We have a multiflora that is at least 100 ft from our rose gardens and 50 or so feet from our greenhouse. There were no hips on it. There is a minetti (sp) out in that area as well and it doesn’t have hips either.

Thank you John; but as Joan pointed out, there is the complication of birds. Do you remember if there were no hips in the early fall?

Joan, I should of thanked you for your very important observation that I have to consider birds. Thank you very much - I guess some things are better done by committee in spite of all the jokes about the concept.

Henry - No there were no hips this fall. I had been looking at it every now and then to get some cuttings to root and nary a hip.

Wow, thanks John. I would send you my next born child, but at my age …

Roses have a gametophytic self incompatibility system which can be easier to break down than a sporophytic system. If one does things like expose the plant to elevated temperatures (degrades the self incompatibility proteins) or a number of other things like alter pollination time… one can get around it and obtain selfs. I had a diploid rose that normally does not set hips when isolated in the greenhouse. It set a number of hips in the greenhouse after a hot spell. I raised the seedlings and appear to be selfs (thornless like the female parent, a recessive trait and morphologically similar in other ways too).

David

Henry - thanks is enuf! Another child??? Hey, maybe that would be a good name for a new rose.

Well, both of the plants I knew about have been cut down, so that’s no help. Good luck with the article.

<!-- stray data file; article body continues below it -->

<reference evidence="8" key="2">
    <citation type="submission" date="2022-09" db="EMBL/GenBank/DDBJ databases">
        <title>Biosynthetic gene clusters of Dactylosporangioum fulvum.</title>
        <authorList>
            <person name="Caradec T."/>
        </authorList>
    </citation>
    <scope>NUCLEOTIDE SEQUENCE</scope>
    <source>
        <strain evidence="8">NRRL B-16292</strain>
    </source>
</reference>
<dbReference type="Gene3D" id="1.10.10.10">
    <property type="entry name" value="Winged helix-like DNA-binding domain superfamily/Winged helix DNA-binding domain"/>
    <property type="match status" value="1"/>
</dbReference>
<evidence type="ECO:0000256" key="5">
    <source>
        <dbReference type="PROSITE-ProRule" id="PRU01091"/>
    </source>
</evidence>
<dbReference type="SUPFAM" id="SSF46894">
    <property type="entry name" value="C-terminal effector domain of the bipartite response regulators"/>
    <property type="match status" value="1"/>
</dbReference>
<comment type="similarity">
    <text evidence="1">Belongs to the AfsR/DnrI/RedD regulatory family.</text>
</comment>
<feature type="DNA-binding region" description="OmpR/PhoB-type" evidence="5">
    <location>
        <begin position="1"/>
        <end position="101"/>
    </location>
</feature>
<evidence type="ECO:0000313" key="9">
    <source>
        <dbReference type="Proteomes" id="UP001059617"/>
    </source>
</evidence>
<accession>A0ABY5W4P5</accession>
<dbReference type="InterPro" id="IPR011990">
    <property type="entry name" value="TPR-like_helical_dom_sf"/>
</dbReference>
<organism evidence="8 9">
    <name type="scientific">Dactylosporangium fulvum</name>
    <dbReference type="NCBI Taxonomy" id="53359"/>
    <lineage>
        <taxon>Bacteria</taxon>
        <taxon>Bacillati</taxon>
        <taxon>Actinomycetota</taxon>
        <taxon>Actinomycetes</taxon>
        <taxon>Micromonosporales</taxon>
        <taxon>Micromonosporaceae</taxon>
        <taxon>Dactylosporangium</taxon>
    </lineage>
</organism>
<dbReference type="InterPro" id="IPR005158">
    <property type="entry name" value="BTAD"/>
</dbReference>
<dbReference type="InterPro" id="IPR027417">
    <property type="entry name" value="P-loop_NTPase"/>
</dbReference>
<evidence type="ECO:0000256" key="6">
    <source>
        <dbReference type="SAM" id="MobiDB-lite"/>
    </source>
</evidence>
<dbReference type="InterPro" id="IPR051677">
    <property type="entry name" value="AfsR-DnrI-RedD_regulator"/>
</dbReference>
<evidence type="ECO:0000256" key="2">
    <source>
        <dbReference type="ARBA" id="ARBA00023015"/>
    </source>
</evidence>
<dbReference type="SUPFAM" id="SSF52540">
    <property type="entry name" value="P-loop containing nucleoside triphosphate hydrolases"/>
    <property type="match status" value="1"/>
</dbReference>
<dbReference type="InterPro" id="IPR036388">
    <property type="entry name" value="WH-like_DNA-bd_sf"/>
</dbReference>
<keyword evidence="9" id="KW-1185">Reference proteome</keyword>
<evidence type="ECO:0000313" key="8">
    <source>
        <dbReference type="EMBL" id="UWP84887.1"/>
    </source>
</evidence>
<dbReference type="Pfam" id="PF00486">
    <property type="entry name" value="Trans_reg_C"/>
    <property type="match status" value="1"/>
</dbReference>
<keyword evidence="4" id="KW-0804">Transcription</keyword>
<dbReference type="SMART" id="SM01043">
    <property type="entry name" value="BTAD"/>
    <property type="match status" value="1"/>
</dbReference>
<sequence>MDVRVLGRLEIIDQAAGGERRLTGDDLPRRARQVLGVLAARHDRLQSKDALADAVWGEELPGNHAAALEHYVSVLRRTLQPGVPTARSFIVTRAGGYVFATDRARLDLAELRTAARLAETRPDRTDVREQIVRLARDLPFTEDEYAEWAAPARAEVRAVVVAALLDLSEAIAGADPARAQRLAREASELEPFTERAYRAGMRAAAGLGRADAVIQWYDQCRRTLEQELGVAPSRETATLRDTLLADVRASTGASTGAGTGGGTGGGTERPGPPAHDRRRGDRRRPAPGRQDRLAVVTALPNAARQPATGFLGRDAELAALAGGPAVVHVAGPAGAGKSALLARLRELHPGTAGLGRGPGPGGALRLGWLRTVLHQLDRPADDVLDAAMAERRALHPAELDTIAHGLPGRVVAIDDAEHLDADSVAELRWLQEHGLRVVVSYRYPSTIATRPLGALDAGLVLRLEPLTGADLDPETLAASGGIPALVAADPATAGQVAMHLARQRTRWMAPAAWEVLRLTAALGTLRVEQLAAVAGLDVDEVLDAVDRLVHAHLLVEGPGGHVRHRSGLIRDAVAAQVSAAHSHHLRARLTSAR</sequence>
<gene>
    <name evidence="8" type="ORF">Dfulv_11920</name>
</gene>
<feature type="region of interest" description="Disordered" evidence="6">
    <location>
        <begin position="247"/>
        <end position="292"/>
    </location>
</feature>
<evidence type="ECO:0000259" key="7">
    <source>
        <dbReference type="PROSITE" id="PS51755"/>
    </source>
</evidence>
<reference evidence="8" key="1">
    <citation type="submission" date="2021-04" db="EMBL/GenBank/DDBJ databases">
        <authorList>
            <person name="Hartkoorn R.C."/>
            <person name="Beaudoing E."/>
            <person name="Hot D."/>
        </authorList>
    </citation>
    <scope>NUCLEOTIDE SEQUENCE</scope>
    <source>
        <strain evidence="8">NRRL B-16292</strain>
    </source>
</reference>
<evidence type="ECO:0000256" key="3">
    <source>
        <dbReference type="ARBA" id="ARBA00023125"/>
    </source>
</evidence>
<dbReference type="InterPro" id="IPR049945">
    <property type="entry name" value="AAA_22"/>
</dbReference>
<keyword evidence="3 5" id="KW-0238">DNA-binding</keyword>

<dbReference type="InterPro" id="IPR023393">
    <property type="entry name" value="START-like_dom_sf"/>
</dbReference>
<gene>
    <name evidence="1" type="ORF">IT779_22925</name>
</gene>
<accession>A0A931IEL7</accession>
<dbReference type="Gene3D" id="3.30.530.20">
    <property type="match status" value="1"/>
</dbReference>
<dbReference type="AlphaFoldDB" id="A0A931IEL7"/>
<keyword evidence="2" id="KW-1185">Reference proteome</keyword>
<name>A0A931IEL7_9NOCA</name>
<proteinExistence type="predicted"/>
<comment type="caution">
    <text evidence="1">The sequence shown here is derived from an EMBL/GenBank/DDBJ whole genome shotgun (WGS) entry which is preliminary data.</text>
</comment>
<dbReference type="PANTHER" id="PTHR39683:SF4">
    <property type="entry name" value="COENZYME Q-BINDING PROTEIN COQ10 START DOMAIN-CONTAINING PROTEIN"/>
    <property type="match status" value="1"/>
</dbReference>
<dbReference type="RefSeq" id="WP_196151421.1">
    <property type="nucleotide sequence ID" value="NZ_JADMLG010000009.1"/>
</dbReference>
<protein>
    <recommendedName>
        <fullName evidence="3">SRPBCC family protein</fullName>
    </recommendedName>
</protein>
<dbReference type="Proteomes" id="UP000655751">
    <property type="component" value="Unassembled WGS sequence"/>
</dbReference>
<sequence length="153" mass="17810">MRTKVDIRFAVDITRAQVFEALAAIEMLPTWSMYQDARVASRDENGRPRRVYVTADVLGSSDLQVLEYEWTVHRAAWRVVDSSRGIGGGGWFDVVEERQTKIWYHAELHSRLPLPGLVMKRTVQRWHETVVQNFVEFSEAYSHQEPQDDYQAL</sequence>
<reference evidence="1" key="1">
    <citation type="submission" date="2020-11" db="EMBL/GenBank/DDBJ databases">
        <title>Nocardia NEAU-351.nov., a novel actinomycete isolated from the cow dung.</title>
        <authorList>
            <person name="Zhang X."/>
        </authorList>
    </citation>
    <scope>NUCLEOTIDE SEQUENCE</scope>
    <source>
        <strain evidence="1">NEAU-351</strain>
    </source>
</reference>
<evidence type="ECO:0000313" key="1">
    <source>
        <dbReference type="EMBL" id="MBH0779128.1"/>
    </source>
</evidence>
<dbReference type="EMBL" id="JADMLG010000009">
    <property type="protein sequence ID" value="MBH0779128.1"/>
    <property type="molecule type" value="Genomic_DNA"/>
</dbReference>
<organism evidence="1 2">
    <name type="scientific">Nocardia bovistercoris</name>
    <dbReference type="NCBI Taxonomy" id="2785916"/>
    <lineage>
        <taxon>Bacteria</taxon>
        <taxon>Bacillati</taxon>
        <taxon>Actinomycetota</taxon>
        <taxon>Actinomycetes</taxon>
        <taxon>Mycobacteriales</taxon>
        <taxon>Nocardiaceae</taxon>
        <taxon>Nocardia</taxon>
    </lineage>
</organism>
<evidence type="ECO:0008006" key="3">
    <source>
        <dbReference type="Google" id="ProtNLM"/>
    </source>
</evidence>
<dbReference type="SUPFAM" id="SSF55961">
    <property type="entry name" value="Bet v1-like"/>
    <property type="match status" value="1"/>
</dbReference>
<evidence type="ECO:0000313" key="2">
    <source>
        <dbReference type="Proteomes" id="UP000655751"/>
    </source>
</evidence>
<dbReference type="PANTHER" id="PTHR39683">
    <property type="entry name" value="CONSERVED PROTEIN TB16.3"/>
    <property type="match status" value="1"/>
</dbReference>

Joan

Joan, cut down, oh sure - my foot, you just don’t want me sending you any next born. :<)

Joan, I was so proud of my little humor, that I forgot to say thanks for looking.

Heps on Veilchenblau but not on Bleu Magenta is all I can tell you.

You’re welcome Henry. I supose it wouldn’t be to bad if they were already house trained…

Henry,

I have two plants of R. multiflora, both of which are old, well established plants of considerable age. (Likely date back to 1960’s or older) They are not “isolated” by any means as there are hundreds of roses within 1/4 mile of their location. That being said, I have often watched the bees and other insects busily pollinating these plants in the Spring. I believe it is a reasonable assumption that 95% or more of the pollinations that occur are selfings, and yes…these plants set a staggering number of hips. They are most certainly fertile seeds, because I have collected them and germinated them with the intention of using them as bud stock. Not all of them were used for grafting; one flat of about 25 plants remains, all of which are well rooted now into the ground under the flat. From what I can tell, these seedlings are all R. multiflora. Not all have bloomed, but those that have produced single white blooms just like their parent.

Regards,

Paul

Paul, thank you, are the 2 bushes close to each other?

Henry,

They are about 200 yards apart, with many other shrubs and full sized trees between them.

Paul

Thank you Paul (you realize that your answer disqualifies you for a “next born child”).

I have 3 possible explanations to throw out for discussion.

  1. I have read that in crosses with species roses, the first generation often looks very much like the species - yes, no, maybe?

  2. I have also read that a small amount of eligible pollen will break the barrier for pollen that would normally be incompatable.

  3. Paul Barden is such a good hybridizer that even the telephone pole produces hips.

Any comments?